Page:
Staying at a Michigan Avenue hotel in Chicago affords one the thrill of stepping out their door onto one of the world’s great commercial and pedestrian ways.
Since the Hotel Zachary at Clark and Addison opened in early April, baseball fans near and far can now enjoy a perhaps even more special experience in the uniquely vibrant Wrigleyville neighborhood. Because what Cub fan, I ask, would not relish walking out of their hotel and seeing Wrigley Field towering right across the street?
Hotel Zachary is just the latest part of an ongoing transformation of the Wrigleyville neighborhood that has seen it become a drinking and dining destination that is both part of and apart from the baseball season.
The hotel, developed by Cubs owner Tom Ricketts’ family’s Hickory Street Capital, is named in honor of Zachary Taylor Davis. He is the architect who designed what was originally known as Federal League Ball Park, a 14,000 seat facility that was first home to the Chicago Whales baseball team in 1914.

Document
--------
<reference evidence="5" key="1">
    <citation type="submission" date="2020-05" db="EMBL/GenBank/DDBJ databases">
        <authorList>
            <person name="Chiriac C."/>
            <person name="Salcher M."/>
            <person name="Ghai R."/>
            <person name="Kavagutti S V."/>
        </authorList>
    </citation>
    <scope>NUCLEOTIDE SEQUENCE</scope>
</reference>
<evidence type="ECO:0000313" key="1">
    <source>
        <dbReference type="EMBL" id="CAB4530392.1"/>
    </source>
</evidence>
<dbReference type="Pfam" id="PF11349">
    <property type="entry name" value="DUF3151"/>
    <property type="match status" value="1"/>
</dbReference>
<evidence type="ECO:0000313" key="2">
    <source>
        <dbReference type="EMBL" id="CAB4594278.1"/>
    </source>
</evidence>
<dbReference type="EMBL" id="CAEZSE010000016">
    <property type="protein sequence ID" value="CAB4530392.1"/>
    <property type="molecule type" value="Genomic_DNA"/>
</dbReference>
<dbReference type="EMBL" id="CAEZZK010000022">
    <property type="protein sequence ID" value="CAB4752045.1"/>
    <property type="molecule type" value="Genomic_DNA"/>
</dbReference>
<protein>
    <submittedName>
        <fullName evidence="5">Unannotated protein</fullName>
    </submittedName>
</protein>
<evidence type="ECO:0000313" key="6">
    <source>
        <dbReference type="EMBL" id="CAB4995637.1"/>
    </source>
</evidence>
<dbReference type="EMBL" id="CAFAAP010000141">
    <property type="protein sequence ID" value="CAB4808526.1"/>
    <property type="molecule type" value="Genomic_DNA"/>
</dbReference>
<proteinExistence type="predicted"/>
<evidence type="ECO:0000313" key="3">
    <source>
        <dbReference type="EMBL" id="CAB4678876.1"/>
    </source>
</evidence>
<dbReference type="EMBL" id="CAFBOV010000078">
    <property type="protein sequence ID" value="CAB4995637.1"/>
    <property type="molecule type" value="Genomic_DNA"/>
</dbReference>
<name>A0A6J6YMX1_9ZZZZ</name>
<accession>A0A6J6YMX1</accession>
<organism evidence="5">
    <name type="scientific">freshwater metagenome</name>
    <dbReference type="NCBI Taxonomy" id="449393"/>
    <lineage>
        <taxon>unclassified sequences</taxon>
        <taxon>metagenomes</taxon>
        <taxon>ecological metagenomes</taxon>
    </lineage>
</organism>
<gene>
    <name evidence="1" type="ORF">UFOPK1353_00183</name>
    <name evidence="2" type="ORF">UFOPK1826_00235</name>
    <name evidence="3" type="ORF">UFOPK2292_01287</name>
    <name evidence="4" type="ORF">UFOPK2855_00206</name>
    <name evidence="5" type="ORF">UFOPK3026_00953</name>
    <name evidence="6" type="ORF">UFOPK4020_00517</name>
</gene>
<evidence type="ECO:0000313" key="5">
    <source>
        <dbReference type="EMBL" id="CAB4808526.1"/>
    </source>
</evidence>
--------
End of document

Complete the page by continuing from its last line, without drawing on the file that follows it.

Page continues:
The park became home of the Chicago Cubs when Whales owner Charles A. Weeghman and William Wrigley Jr. joined nine other investors to purchase the Cubs in 1916 and move them from their westside location to the new Weeghman Park. It became known as Wrigley Field in 1920, after Wrigley bought out Weeghman and his other partners.
The oft-renovated ball field, tripled in capacity, is now the second oldest ball park behind Fenway Park in Boston, and the only Federal League ballpark still standing. Hotel Zachary honors its designer, the Cubs, and the neighborhood that became Wrigleyville. That history is also honored and memorialized throughout the hotel’s public and private spaces.